Care and Hope
Fit the fourth (from The Hunting of the Snark)
229 The Bellman looked uffish, and wrinkled his brow.
230 "If only you'd spoken before!
231 It's excessively awkward to mention it now,
232 With the Snark, so to speak, at the door!
233 "We should all of us grieve, as you well may believe,
234 If you never were met with again--
235 But surely, my man, when the voyage began,
236 You might have suggested it then?
237 "It's excessively awkward to mention it now--
238 As I think I've already remarked."
239 And the man they called "Hi!" replied, with a sigh,
240 "I informed you the day we embarked.
241 "You may charge me with murder--or want of sense--
242 (We are all of us weak at times):
243 But the slightest approach to a false pretence
244 Was never among my crimes!
245 "I said it in Hebrew--I said it in Dutch--
246 I said it in German and Greek:
247 But I wholly forgot (and it vexes me much)
248 That English is what you speak!"
249 "'Tis a pitiful tale," said the Bellman, whose face
250 Had grown longer at every word:
251 "But, now that you've stated the whole of your case,
252 More debate would be simply absurd.
253 "The rest of my speech" (he explained to his men)
254 "You shall hear when I've leisure to speak it.
255 But the Snark is at hand, let me tell you again!
256 'Tis your glorious duty to seek it!
257 "To seek it with thimbles, to seek it with care;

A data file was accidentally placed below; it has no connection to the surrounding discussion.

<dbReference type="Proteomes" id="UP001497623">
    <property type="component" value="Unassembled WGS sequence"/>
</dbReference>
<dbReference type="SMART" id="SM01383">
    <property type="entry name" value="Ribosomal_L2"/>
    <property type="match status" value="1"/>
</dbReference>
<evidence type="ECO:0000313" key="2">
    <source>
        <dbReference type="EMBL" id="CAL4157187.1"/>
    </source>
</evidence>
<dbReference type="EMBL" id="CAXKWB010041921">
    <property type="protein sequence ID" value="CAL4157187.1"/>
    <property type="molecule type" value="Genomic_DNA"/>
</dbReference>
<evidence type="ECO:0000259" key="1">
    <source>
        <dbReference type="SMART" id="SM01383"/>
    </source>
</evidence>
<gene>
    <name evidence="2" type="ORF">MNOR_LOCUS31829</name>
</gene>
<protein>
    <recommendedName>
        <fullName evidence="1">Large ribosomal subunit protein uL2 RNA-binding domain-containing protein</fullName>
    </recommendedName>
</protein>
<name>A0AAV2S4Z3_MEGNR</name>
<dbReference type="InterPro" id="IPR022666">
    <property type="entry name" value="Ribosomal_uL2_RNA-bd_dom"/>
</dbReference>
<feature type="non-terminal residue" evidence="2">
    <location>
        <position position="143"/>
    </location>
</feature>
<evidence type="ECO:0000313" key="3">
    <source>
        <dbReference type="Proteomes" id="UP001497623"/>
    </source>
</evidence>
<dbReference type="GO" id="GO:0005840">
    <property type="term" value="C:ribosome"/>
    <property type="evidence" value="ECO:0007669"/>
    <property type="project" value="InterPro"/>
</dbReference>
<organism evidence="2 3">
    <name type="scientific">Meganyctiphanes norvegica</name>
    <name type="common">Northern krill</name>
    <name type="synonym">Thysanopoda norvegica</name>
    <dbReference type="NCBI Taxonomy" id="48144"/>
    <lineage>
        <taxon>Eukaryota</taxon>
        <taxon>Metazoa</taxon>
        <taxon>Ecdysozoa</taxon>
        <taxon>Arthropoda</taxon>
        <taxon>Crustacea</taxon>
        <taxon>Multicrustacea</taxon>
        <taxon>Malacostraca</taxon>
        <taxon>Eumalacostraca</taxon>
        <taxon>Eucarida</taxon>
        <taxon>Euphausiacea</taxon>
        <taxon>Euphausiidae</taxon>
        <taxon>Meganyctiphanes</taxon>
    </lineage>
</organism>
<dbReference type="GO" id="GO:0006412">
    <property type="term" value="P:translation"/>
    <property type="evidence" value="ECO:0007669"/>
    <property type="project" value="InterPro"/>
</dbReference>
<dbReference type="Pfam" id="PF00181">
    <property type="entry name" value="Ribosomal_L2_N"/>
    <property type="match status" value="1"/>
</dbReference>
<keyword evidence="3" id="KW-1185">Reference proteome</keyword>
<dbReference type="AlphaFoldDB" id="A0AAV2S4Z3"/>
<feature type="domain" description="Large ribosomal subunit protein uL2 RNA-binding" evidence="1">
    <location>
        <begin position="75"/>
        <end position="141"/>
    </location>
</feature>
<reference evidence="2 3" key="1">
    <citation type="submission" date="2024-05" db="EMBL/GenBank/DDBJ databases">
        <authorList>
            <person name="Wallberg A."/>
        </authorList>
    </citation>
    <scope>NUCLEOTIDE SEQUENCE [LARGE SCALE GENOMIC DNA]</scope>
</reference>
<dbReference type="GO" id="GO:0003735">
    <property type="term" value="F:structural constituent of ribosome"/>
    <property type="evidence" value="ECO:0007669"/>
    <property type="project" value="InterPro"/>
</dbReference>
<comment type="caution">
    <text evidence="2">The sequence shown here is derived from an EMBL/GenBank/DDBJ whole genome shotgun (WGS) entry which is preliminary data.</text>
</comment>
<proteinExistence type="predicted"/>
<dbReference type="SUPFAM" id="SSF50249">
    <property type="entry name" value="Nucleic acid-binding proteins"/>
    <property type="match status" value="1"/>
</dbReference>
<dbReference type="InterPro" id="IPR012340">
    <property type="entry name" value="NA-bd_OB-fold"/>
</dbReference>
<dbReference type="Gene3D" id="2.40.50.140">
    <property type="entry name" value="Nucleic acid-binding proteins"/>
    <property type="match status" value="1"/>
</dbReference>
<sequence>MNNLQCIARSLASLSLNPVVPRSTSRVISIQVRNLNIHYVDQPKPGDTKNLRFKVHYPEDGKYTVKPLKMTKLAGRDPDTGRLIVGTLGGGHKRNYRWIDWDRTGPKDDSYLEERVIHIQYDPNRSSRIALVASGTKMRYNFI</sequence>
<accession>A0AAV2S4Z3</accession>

258 To pursue it with forks and hope;
259 To threaten its life with a railway-share;
260 To charm it with smiles and soap!
261 "For the Snark's a peculiar creature, that won't
262 Be caught in a commonplace way.
263 Do all that you know, and try all that you don't:
264 Not a chance must be wasted to-day!
265 "For England expects--I forbear to proceed:
266 'Tis a maxim tremendous, but trite:
267 And you'd best be unpacking the things that you need
268 To rig yourselves out for the fight."
269 Then the Banker endorsed a blank cheque (which he crossed),
270 And changed his loose silver for notes.
272 And shook the dust out of his coats.
273 The Boots and the Broker were sharpening a spade--
274 Each working the grindstone in turn:
275 But the Beaver went on making lace, and displayed
276 No interest in the concern:
277 Though the Barrister tried to appeal to its pride,
278 And vainly proceeded to cite
281 The maker of Bonnets ferociously planned
282 A novel arrangement of bows:
283 While the Billiard-marker with quivering hand
284 Was chalking the tip of his nose.
285 But the Butcher turned nervous, and dressed himself fine,
286 With yellow kid gloves and a ruff--
287 Said he felt it exactly like going to dine,
288 Which the Bellman declared was all "stuff."
289 "Introduce me, now there's a good fellow," he said,
290 "If we happen to meet it together!"
291 And the Bellman, sagaciously nodding his head,
292 Said "That must depend on the weather."
293 The Beaver went simply galumphing about,
294 At seeing the Butcher so shy:
295 And even the Baker, though stupid and stout,
296 Made an effort to wink with one eye.
297 "Be a man!" said the Bellman in wrath, as he heard
298 The Butcher beginning to sob.
299 "Should we meet with a Jubjub, that desperate bird,
300 We shall need all our strength for the job!"